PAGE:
CERN search to solve Big Bang mystery

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CERN search to solve Big Bang mystery

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In terms of scale, it is the biggest scientific experiment ever undertaken.

Thousands of scientists at the European Organisation for Nuclear Research, or CERN, have been working to perfect their particle collider since its inception in 1994.

The huge circular tunnel contains more than 1,000 cylindrical magnets arranged end-to-end.

The researchers’ purpose is to steer the beam – made up of particles called protons – around the27-kilometre circuit.

Two channels of protons, racing at a speed of 11,000 laps of the tunnel per second, will eventually be made to collide at close to the speed of light.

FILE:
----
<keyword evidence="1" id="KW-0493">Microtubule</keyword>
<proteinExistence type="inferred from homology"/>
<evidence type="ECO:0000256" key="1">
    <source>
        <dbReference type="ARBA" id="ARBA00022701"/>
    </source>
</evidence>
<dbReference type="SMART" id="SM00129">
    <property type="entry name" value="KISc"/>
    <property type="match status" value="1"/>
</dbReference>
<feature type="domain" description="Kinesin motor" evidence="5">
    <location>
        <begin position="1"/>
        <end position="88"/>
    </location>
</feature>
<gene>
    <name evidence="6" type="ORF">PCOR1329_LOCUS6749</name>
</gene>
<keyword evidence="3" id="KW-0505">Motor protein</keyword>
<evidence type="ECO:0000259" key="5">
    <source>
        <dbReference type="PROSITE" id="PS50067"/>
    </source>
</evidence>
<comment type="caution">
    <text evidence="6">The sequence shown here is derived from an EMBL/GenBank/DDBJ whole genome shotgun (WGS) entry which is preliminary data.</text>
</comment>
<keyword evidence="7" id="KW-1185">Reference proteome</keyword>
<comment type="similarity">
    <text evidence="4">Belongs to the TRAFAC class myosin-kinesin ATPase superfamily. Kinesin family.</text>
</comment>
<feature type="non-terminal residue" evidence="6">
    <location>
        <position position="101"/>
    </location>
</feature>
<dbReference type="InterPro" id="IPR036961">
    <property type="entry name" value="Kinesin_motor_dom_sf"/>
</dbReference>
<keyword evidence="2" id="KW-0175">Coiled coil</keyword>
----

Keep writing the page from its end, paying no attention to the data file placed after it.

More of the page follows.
Four huge detectors will monitor the collisions for interesting events.

Scientists are hoping that new sub-atomic particles will emerge, revealing fundamental insights into the nature of the cosmos.

They are searching for the Higgs-Boson particle, which they say explains the origin of mass in the universe, and hope to better understand “dark matter” and the existence of other dimensions.